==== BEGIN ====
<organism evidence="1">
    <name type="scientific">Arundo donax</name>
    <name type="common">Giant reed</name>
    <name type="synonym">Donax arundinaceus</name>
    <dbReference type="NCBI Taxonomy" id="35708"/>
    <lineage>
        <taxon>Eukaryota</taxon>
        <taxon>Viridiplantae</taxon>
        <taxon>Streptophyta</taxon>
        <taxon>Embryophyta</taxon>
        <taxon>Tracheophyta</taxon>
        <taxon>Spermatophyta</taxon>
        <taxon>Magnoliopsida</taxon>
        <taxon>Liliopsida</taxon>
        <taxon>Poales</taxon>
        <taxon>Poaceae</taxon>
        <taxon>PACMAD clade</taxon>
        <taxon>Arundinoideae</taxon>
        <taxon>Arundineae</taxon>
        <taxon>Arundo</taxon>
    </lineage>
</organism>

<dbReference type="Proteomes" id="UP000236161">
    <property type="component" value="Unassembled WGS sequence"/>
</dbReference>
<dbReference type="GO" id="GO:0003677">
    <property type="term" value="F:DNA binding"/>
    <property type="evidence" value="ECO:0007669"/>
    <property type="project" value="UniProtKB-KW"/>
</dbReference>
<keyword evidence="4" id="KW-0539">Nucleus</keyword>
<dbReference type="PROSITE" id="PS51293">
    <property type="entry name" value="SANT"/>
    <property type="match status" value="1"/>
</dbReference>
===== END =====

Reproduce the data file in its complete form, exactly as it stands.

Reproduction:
<organism evidence="1">
    <name type="scientific">Arundo donax</name>
    <name type="common">Giant reed</name>
    <name type="synonym">Donax arundinaceus</name>
    <dbReference type="NCBI Taxonomy" id="35708"/>
    <lineage>
        <taxon>Eukaryota</taxon>
        <taxon>Viridiplantae</taxon>
        <taxon>Streptophyta</taxon>
        <taxon>Embryophyta</taxon>
        <taxon>Tracheophyta</taxon>
        <taxon>Spermatophyta</taxon>
        <taxon>Magnoliopsida</taxon>
        <taxon>Liliopsida</taxon>
        <taxon>Poales</taxon>
        <taxon>Poaceae</taxon>
        <taxon>PACMAD clade</taxon>
        <taxon>Arundinoideae</taxon>
        <taxon>Arundineae</taxon>
        <taxon>Arundo</taxon>
    </lineage>
</organism>

<dbReference type="Proteomes" id="UP000236161">
    <property type="component" value="Unassembled WGS sequence"/>
</dbReference>
<dbReference type="GO" id="GO:0003677">
    <property type="term" value="F:DNA binding"/>
    <property type="evidence" value="ECO:0007669"/>
    <property type="project" value="UniProtKB-KW"/>
</dbReference>
<keyword evidence="4" id="KW-0539">Nucleus</keyword>
<dbReference type="PROSITE" id="PS51293">
    <property type="entry name" value="SANT"/>
    <property type="match status" value="1"/>
</dbReference>